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ddolmar

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PostSubject: Re: Mission Accomplished?   Mon Nov 28, 2011 4:05 pm

Hey Josh--(off-topic, but...)I have no dog in this fight: I don't know RM Haryo and am not concerned about whether he is the head of the OBC or not, although I wish him well in principle.


That said, my view is that OBC had, and promoted, an implicit assumption about the perfection of Zen Masters that was decisively proven incorrect by RM Eko's actions, and by the brave and consistent testimony of the women who have come forward (or so I take it...still frustrated that I can't read the full FTA report).


A wholesale firing of leadership is a reactionary move, which is frequently made by an organization when it cynically calculates that throwing a bunch of people to the wolves will signal to the press and public that "it means business". It is a move driven by public relations and perception rather than a desire to solve the real problem.


I would prefer that OBC learn the lesson that nobody in their temples is perfect, that improvements are always possible, and especially that junior monks and lay folks may have very important things to say regarding the actions of their seniors. It's an institution run by humans, after all.


So let's (us and them) be realistic. A) Let's pick our "battles" (for want of a better word) judiciously. B) Let's not demand that every personal detail of every problem within SA/OBC be written across the sky. C) Let's not demand a public flogging every single time something goes wrong.


OBC should, in my view: A) institute some practical checks on masters' power over juniors' lives. (Sounds like something is happening on this front); B) adhere to the "sunlight is a great disinfectant" rule of principle when someone gets hurt, in addition to respecting privacy (again, balance...); C) publicly revise what it means to be a Zen Master so that expectations are not of some infinitely wise super-being in the flesh (anything happening here...?), and again connect that fallibility back to structural changes in their relationships to fellow monastics and laity alike.--Dan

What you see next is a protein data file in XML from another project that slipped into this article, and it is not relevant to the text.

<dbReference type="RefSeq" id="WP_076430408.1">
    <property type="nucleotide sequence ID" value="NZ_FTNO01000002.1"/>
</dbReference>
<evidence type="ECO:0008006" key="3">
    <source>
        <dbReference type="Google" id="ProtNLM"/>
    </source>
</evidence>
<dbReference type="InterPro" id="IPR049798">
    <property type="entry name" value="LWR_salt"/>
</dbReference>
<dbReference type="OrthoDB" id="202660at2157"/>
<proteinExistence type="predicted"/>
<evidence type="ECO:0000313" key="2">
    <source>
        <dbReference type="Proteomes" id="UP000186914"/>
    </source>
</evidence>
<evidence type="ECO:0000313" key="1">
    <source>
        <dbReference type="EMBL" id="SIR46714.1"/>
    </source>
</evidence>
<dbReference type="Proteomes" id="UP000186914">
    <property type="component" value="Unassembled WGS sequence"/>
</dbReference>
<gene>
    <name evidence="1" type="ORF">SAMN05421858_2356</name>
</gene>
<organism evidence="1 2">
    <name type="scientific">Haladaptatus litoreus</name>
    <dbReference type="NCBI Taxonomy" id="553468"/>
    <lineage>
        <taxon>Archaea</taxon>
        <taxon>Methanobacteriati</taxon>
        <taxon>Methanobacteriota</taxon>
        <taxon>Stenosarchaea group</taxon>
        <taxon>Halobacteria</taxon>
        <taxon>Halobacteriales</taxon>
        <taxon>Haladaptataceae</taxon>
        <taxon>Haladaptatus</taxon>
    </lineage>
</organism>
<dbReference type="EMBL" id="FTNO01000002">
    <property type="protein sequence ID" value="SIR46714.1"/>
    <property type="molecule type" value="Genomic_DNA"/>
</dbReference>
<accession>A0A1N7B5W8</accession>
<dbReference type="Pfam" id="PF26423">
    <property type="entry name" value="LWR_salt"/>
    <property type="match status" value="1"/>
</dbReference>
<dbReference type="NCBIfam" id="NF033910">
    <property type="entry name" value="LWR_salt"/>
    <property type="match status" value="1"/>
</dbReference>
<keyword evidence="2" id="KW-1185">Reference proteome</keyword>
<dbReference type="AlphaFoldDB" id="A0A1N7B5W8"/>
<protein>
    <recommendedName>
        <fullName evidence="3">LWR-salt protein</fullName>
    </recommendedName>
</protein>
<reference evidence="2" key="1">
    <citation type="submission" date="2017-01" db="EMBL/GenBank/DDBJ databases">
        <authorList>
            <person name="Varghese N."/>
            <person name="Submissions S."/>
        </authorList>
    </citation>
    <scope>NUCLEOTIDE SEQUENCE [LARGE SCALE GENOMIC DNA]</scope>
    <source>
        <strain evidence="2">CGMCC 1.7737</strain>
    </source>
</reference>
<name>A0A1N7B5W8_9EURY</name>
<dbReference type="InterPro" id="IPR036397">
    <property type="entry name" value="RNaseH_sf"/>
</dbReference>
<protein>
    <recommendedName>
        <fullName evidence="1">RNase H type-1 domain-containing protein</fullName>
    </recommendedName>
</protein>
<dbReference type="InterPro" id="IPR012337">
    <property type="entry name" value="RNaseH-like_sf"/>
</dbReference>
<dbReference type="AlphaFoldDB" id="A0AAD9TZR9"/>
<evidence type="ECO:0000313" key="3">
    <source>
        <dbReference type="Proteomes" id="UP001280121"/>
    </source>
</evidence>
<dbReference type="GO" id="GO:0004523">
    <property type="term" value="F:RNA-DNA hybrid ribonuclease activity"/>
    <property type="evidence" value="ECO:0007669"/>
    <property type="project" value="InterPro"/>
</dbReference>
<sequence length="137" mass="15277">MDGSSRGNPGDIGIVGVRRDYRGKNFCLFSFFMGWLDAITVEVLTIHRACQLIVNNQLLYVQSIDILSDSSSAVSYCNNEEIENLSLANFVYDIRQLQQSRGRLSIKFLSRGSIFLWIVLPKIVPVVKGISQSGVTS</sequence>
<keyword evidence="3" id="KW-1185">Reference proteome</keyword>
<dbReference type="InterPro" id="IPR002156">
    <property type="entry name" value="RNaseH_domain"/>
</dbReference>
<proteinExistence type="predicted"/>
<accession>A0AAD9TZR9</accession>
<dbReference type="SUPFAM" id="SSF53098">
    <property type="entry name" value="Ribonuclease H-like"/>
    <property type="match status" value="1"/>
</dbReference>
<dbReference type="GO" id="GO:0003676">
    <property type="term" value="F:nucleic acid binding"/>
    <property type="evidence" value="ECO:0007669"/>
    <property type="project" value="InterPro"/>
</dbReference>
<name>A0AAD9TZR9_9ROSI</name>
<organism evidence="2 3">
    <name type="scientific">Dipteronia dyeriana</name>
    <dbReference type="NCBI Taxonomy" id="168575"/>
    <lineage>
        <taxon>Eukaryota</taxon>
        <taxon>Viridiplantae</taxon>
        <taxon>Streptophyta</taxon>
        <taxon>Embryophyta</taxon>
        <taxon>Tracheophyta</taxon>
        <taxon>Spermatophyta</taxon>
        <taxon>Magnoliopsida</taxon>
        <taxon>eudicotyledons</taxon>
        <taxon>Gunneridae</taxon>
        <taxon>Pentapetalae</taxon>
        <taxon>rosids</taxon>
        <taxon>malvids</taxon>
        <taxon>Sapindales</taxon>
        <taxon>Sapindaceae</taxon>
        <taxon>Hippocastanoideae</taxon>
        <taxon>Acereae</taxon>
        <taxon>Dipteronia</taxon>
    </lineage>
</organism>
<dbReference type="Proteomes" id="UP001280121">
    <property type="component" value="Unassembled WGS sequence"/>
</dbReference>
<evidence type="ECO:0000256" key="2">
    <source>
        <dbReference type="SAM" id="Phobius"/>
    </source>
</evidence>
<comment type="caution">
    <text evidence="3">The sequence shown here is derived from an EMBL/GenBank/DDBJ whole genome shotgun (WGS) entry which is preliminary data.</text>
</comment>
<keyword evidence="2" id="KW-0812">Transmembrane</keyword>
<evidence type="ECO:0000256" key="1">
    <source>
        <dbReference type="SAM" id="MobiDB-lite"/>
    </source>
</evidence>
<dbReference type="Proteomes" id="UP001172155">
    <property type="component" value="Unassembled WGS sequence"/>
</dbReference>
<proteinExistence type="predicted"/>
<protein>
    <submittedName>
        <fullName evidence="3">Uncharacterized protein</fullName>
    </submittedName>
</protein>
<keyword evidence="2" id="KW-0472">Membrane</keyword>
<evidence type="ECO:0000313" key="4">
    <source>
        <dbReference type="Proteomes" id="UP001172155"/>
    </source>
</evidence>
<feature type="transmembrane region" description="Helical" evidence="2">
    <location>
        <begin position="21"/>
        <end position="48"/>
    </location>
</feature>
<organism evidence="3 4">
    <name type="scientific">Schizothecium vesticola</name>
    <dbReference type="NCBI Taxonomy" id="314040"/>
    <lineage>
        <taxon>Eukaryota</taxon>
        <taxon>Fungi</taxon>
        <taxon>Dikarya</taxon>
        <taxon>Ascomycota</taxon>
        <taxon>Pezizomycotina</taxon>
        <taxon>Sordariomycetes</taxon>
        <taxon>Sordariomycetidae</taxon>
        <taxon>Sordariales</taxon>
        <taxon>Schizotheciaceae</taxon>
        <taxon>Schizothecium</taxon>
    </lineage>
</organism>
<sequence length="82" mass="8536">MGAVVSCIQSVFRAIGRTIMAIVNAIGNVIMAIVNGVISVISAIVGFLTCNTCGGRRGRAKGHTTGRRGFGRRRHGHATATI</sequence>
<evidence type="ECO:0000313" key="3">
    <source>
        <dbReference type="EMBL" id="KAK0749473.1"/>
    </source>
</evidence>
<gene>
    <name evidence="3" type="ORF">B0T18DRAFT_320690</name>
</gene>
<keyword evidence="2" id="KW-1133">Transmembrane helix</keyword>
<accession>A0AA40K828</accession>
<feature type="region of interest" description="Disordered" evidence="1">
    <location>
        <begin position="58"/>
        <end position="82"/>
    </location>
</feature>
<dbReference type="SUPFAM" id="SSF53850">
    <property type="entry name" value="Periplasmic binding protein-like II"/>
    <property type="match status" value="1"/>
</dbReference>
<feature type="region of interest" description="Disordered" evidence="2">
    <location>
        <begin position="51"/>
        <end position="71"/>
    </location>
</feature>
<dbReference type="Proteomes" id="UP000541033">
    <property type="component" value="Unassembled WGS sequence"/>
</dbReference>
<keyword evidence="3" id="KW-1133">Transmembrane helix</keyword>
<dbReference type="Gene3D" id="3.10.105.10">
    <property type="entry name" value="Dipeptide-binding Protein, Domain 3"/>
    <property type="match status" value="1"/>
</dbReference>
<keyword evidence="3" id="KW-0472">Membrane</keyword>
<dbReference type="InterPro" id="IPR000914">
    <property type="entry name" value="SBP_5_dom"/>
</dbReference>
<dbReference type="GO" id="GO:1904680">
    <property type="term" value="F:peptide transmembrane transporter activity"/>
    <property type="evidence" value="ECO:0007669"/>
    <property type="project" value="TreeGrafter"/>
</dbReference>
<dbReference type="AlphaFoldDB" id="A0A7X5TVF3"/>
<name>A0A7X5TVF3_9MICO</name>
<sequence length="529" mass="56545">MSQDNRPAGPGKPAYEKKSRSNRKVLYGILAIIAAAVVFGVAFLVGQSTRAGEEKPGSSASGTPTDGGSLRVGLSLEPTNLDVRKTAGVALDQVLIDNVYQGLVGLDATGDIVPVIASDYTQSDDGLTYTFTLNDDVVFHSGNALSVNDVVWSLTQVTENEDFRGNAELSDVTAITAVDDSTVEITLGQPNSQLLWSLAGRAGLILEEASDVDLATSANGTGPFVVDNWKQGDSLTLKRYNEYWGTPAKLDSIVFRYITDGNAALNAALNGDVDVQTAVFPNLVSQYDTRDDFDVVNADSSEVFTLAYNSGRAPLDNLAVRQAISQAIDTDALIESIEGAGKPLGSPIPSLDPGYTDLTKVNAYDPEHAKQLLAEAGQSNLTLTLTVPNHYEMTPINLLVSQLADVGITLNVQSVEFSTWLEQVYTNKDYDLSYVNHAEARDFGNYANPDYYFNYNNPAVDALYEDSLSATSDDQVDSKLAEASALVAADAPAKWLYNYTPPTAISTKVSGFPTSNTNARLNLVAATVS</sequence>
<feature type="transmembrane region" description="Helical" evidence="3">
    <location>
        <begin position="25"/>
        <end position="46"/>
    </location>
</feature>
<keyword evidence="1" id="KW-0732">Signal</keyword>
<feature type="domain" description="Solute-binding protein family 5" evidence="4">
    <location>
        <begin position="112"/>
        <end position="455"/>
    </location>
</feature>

P.S. I'm reading a book by Duke University philosopher/neurologist Owen Flanagan called "The Bodhisattva's Brain: Buddhism Naturalized" that might be of interest to many folks reading this, particularly those who want to make a distinction between the transcendent, numinous experience of living on the one hand, and the merely supernatural, gee-whiz aspects of Buddhist religion on the other. http://www.amazon.com/Bodhisattvas-Brain-Buddhism-Naturalized/dp/0262016044 It seems closely related to your "proposed" thread regarding Zen myths. I am interested to learn what you have read as well.--DD
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Jcbaran

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PostSubject: Re: Mission Accomplished?   Mon Nov 28, 2011 4:50 pm

actually, i have no personal interest who runs the OBC / Shasta, or even if it runs.

I agree that throwing someone to the dog's doesn't in itself solve anything. But it is also sometimes quite appropriate for leaders to resign and / or be fired for not doing their job. For too many spiritual groups, there is a lower standard than in "the world."

Just a random thought.
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Carol

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PostSubject: Re: Mission Accomplished?   Mon Nov 28, 2011 6:43 pm

Thanks, Henry, for starting this thread. I think the number of responses is the answer to your "mission accomplished" question. Plenty of OBCC regulars still have thoughts to hammer out and want to communicate with one another in this safe forum.

And as Lisa says, there are those out there who have yet to tell their story publicly. There are also those (including me) who have told their "story" but have not yet sorted out why we became so engaged with the OBC, why we remained so long, and what -- for good or ill -- we took away from the experience.

Also, although the OBC is coming to terms with Eko and the harm he caused, Koshin and the others at NCBP have slunk away without a word. Rumor has it that Koshin left the OBC because he refused to allow OBC seniors to come to his priory or speak with his disciples without his permission. That shows an arrogance and a complete lack of accountability. I don't understand how the OBC can just let Koshin et al. leave with no explanation and no analysis of what went wrong out there. No one has ever apologized to my daughter for their mistreatment/neglect of her when she was under their care and was undergoing a serious physical, spiritual, and psychological crisis.

Finally, I don't think Mission Accomplished because I don't want the OBCC to disappear. Even though I don't write a lot, I check in regularly to see if anyone has something new to say or if a new person has shown up. I feel as if the OBCC folks are my friends. I want to hear what everyone is thinking and how their lives are going. If we hang in there long enough, new topics will present themselves for discussion.

I say Mission NOT Accomplished as long as we are alive enough to peck away at our keyboards!